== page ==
Tag Archives: ARP

3.1.a Identify implement and troubleshoot IPv4 addressing and subnetting

3.1.a ARP

from doyle, vol 1 routing tcpip

A device needing to discover the data-link identifier of another device will create an ARP Request packet. This request will contain the IPv4 address of the device in question (the target) and the source IPv4 address and data-link identifier (MAC address) of the device making the request (the
sender). The ARP Request packet is then encapsulated in a frame with the sender’s MAC
address as the source and a broadcast address for the destination.


3.1.a Identify, implement and troubleshoot IPv4 addressing and subnetting

3.1.a [ii] ARP

The Address Resolution Protocol (ARP) was developed to enable communications on an internetwork. Layer 3 devices need ARP to map IP network addresses to MAC hardware addresses so that IP packets can be sent across networks. Before a device sends a datagram to another device, it looks in its ARP cache to see if there is a MAC address and corresponding IP address for the destination device . If there is no entry, the source device sends a broadcast message to every device on the network. Each device compares the IP address to its own . Only the device with the matching IP address replies to the sending device with a packet containing the MAC address for the device (except in the case of “proxy ARP” where a router can reply to ARP request on behalf of another host). The source device adds the destination device MAC address to its ARP table for future reference, creates a data-link header and trailer that encapsulates the packet, and proceeds to transfer the data.

High CPU utilization in the ARP input process occurs if the router has to originate an excessive number of ARP requests. The router uses ARP for all hosts, not just those on the local subnet, and ARP requests are sent out as broadcasts , which causes more CPU utilization on every host in the network. ARP requests for the same IP address are rate-limited to one request every two seconds, so an excessive number of ARP requests would have to originate for different IP addresses. This can happen if an IP route has been configured pointing to a broadcast interface (as opposed to next-hop). A most common example is a default route such as:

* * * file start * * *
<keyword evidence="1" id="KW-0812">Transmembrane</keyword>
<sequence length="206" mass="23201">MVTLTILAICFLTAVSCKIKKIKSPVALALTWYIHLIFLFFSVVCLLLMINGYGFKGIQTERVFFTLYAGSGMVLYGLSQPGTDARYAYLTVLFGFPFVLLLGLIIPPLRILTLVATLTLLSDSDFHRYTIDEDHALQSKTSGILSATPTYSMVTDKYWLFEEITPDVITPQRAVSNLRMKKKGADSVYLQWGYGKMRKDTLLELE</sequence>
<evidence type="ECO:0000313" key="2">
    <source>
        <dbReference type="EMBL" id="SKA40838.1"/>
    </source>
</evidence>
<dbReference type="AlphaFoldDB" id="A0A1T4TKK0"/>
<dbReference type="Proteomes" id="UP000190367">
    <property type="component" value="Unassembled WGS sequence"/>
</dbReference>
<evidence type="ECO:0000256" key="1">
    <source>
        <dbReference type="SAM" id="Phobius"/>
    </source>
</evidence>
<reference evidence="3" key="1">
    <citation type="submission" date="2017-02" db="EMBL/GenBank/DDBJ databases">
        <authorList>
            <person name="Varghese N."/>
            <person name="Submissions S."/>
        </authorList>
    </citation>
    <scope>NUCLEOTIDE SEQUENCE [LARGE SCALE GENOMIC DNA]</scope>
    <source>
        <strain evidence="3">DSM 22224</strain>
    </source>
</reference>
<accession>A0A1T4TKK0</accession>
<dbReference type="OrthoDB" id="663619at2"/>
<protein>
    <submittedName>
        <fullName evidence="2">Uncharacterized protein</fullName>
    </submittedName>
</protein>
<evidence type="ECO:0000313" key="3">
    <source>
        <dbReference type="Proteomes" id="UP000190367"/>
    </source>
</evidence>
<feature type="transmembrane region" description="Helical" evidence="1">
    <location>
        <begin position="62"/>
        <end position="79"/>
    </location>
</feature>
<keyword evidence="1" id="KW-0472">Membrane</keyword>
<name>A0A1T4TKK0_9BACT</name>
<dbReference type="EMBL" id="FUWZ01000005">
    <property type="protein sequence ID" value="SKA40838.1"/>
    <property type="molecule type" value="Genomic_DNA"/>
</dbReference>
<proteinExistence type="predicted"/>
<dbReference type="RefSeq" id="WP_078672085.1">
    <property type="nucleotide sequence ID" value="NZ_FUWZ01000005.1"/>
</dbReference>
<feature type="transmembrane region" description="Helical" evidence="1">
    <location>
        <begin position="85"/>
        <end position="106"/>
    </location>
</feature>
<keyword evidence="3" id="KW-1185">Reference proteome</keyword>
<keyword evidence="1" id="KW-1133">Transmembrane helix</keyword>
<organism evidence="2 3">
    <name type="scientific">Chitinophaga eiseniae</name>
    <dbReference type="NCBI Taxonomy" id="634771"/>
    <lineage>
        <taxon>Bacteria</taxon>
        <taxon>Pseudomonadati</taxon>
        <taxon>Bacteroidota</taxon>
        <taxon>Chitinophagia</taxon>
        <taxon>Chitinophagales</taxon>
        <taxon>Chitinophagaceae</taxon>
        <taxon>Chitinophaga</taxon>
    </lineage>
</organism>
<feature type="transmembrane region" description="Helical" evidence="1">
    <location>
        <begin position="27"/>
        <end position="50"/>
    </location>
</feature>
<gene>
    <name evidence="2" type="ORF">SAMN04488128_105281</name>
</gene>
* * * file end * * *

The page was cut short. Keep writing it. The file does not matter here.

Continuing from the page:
ip route Fastethernet0/ 0

In this case, the router generates an ARP request for each IP address that is not reachable through more specific routes, which practically means that the router generates an ARP request for almost every address on the Internet.

Adam, Paul (2014-07-12). All-in-One CCIE V5 Written Exam Guide (Kindle Locations 2252-2253).  . Kindle Edition.





6.3.a Implement and troubleshoot first-hop redundancy protocols

it never stops…


■ Proxy ARP—






■ SNMP—Any further reading of SNMP-related RFCs should begin with RFC 3410, which
provides a great overview of the releases and points to the more important of the vast number
of SNMP-related RFCs.

3.1.a Identify implement and troubleshoot IPv4 addressing and subnetting

3.1.a [ii] ARP

resolving a known l3 address to an unknown l2 address…

i suggest you spend some time here, and with rfc 826… it is not enough to have familiarity…

from: http://www.tcpipguide.com/free/t_ARPMessageFormat.htm

Address resolution using ARP is accomplished through the exchange of messages between the source device seeking to perform the resolution, and the destination device that responds to it. As with other protocols, a special message format is used containing the information required for each step of the resolution process.

ARP messages use a relatively simple format. It includes a field describing the type of message (its operational code or opcode) and information on both layer two and layer three addresses. In order to support addresses that may be of varying length, the format specifies the type of protocol used at both layer two and layer three and the length of addresses used at each of these layers


The ARP message format is designed to accommodate layer two and layer three addresses of various sizes. This diagram shows the most common implementation, which uses 32 bits for the layer three (“Protocol”) addresses, and 48 bits for the layer two hardware addresses. These numbers of course correspond to the address sizes of the Internet Protocol version 4 and IEEE 802 MAC addresses, used by Ethernet.